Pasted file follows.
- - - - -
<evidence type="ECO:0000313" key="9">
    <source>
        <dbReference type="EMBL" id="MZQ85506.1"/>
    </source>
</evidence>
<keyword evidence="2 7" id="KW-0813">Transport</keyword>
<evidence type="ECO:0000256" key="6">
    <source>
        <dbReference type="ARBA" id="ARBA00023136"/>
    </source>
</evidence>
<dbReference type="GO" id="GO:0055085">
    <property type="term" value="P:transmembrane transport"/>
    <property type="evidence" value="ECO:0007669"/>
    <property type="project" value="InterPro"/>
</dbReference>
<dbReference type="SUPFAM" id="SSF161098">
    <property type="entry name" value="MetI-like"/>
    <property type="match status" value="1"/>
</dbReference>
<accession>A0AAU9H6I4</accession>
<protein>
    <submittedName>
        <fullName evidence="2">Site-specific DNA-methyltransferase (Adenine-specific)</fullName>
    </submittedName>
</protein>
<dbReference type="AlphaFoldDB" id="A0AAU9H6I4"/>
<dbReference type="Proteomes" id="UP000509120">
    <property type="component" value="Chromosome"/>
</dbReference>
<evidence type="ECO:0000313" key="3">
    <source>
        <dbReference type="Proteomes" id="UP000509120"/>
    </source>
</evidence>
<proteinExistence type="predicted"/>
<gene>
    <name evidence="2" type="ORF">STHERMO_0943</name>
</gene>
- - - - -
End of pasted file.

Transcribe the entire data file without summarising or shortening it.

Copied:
<evidence type="ECO:0000313" key="9">
    <source>
        <dbReference type="EMBL" id="MZQ85506.1"/>
    </source>
</evidence>
<keyword evidence="2 7" id="KW-0813">Transport</keyword>
<evidence type="ECO:0000256" key="6">
    <source>
        <dbReference type="ARBA" id="ARBA00023136"/>
    </source>
</evidence>
<dbReference type="GO" id="GO:0055085">
    <property type="term" value="P:transmembrane transport"/>
    <property type="evidence" value="ECO:0007669"/>
    <property type="project" value="InterPro"/>
</dbReference>
<dbReference type="SUPFAM" id="SSF161098">
    <property type="entry name" value="MetI-like"/>
    <property type="match status" value="1"/>
</dbReference>
<accession>A0AAU9H6I4</accession>
<protein>
    <submittedName>
        <fullName evidence="2">Site-specific DNA-methyltransferase (Adenine-specific)</fullName>
    </submittedName>
</protein>
<dbReference type="AlphaFoldDB" id="A0AAU9H6I4"/>
<dbReference type="Proteomes" id="UP000509120">
    <property type="component" value="Chromosome"/>
</dbReference>
<evidence type="ECO:0000313" key="3">
    <source>
        <dbReference type="Proteomes" id="UP000509120"/>
    </source>
</evidence>
<proteinExistence type="predicted"/>
<gene>
    <name evidence="2" type="ORF">STHERMO_0943</name>
</gene>